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Kissing Bug
 

 

Common Names: Big Bed Bug, Bloodsucking Cone Nose, Cone Nose Bug, Kissing Bug, Mexican Bed Bug, Bloodsucker

Scientific Name: Order Heteroptera, family Reduviidae, Triatoma protracta

Body Length: Adult--3/4" to 1"

Identification: Dark brown, almost black. Broad, flat abdomen with yellow markings along edges. The head is long and conical. The thorax is narrow in front. Wings form a distinctive x.

Biology and Life Cycle: Eggs are laid in sheltered places. Nymphs hatch and grow slowly into adults. They may feed on insects. Usually one generation per year. Incomplete metamorphosis.

Habitat: Found in poultry houses and horse stalls.

Feeding Habits: The normal diet of the kissing bug is bed bugs. They also suck blood from poultry and other animals and humans as a last resort.

Economic: Spread of Chagas disease.

Natural Control: Good screens on windows and doors of homes. Caulk and seal cracks and crevices.

Organic Control: Diatomaceous earth, orange oil and plant oil sprays.

Insight: This is not the true bed bug and is the outlaw of the assassin bug family. Some species of the kissing bug are known to inflict a very painful bite with a considerable number of ill effects that may last weeks. Usually the bite from the kissing bug is on the lips, eyelids or ears of sleeping victims and is painless.

The normal diet of these bloodsuckers is bed bugs (Cimex lectularius), small bugs that suck blood from poultry or people at night and then hide during the day. If the bloodsucker gets in your house and finds no bed bugs, then you become the target.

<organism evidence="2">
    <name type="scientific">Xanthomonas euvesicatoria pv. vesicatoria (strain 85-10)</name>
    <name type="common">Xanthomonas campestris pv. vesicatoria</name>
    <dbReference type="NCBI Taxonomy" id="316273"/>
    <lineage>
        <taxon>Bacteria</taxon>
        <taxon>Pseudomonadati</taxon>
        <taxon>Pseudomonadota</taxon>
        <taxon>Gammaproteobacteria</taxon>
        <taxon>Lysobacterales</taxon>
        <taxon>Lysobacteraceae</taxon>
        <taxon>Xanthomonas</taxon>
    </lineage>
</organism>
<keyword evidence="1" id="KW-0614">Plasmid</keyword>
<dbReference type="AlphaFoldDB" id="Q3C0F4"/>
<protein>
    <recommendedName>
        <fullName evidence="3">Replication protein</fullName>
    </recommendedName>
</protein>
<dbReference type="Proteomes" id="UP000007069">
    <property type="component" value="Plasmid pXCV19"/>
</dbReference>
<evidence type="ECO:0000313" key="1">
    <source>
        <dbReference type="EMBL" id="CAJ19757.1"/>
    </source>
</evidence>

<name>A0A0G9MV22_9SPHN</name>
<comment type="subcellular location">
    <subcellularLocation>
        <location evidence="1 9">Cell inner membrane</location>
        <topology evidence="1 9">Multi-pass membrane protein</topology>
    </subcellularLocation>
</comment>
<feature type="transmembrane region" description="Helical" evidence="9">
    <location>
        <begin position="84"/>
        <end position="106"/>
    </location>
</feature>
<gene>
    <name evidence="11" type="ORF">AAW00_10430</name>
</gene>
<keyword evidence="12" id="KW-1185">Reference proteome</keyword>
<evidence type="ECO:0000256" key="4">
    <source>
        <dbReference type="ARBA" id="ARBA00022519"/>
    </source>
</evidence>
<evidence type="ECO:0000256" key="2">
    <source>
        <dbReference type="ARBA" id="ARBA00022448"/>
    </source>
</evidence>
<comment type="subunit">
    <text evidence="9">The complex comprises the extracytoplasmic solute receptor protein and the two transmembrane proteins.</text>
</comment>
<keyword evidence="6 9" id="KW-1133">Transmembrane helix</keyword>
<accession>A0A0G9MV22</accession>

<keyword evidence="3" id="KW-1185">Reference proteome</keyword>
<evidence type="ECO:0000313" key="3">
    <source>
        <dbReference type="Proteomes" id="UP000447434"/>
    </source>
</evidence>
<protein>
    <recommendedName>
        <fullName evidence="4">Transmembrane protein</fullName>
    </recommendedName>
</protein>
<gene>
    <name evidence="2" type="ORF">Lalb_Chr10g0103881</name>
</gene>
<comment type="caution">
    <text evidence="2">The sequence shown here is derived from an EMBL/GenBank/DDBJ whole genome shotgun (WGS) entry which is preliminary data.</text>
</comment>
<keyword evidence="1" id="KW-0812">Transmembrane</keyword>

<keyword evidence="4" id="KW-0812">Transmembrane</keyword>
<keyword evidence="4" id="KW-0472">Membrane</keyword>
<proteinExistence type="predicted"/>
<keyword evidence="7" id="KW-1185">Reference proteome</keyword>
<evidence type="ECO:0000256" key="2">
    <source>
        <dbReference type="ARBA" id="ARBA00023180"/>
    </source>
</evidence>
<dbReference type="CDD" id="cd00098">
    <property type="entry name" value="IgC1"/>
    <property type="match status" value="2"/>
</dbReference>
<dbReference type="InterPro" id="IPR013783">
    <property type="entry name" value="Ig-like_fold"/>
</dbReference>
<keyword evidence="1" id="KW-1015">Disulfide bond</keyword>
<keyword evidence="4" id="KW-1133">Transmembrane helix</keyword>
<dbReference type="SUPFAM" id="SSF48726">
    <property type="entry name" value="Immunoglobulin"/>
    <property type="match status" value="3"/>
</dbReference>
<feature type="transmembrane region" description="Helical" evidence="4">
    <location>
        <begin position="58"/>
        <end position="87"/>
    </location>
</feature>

If you wake up some morning and have a big welt that is about the size of a quarter or larger and that doesn't hurt but itches like the devil, you probably donated a little blood to this demon. Start taking apart the bedding and drapes because it's hiding there somewhere; if you don't find it, you will wake up the next morning with another itchy welt. Do not scratch. Wash the swelling and surrounding area thoroughly with soap and water--then it will be okay to scratch. This bug carries a deadly sleeping sickness called Chagas disease. It doesn't inject the disease organisms while sucking your blood; they are carried in the bug's feces. If you scratch without first washing, you may infect yourself. In the South, the bug deposits feces near the bite. But the farther north the bug goes, the farther it deposits its feces from the bite, making infection less likely with scratching.

     When the bloodsucker decides to have dinner on you, it is usually at night. It doesn't want to be disturbed, so it carefully walks lightly over your body, so lightly you can't feel it. When it finds the location for its banquet, it uses a strong anesthetic on the spot. Then it will sit there and pig out until it's full as a balloon and you won't feel a thing.

     The bloodsucker can also use its sucking snout to sting when it feels a need for defense. The sting can be extremely intense, and the effects may last for weeks or months.


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